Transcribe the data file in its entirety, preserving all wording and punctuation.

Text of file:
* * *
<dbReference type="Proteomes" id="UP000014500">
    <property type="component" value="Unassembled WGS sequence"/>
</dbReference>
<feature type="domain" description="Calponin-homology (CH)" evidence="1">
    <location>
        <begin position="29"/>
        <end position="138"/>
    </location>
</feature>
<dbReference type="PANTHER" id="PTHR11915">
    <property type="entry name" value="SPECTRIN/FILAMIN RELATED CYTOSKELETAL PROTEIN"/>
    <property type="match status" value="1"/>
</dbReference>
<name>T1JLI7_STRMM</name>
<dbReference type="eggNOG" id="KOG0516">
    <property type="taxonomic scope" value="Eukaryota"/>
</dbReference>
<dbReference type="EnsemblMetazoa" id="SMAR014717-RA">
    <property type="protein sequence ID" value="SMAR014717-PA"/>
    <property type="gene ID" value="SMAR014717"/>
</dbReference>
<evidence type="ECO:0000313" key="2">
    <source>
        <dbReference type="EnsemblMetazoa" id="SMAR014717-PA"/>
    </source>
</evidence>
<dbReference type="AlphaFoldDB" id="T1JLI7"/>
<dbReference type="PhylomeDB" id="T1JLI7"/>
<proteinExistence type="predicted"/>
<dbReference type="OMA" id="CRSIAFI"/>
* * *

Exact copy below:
<dbReference type="Proteomes" id="UP000014500">
    <property type="component" value="Unassembled WGS sequence"/>
</dbReference>
<feature type="domain" description="Calponin-homology (CH)" evidence="1">
    <location>
        <begin position="29"/>
        <end position="138"/>
    </location>
</feature>
<dbReference type="PANTHER" id="PTHR11915">
    <property type="entry name" value="SPECTRIN/FILAMIN RELATED CYTOSKELETAL PROTEIN"/>
    <property type="match status" value="1"/>
</dbReference>
<name>T1JLI7_STRMM</name>
<dbReference type="eggNOG" id="KOG0516">
    <property type="taxonomic scope" value="Eukaryota"/>
</dbReference>
<dbReference type="EnsemblMetazoa" id="SMAR014717-RA">
    <property type="protein sequence ID" value="SMAR014717-PA"/>
    <property type="gene ID" value="SMAR014717"/>
</dbReference>
<evidence type="ECO:0000313" key="2">
    <source>
        <dbReference type="EnsemblMetazoa" id="SMAR014717-PA"/>
    </source>
</evidence>
<dbReference type="AlphaFoldDB" id="T1JLI7"/>
<dbReference type="PhylomeDB" id="T1JLI7"/>
<proteinExistence type="predicted"/>
<dbReference type="OMA" id="CRSIAFI"/>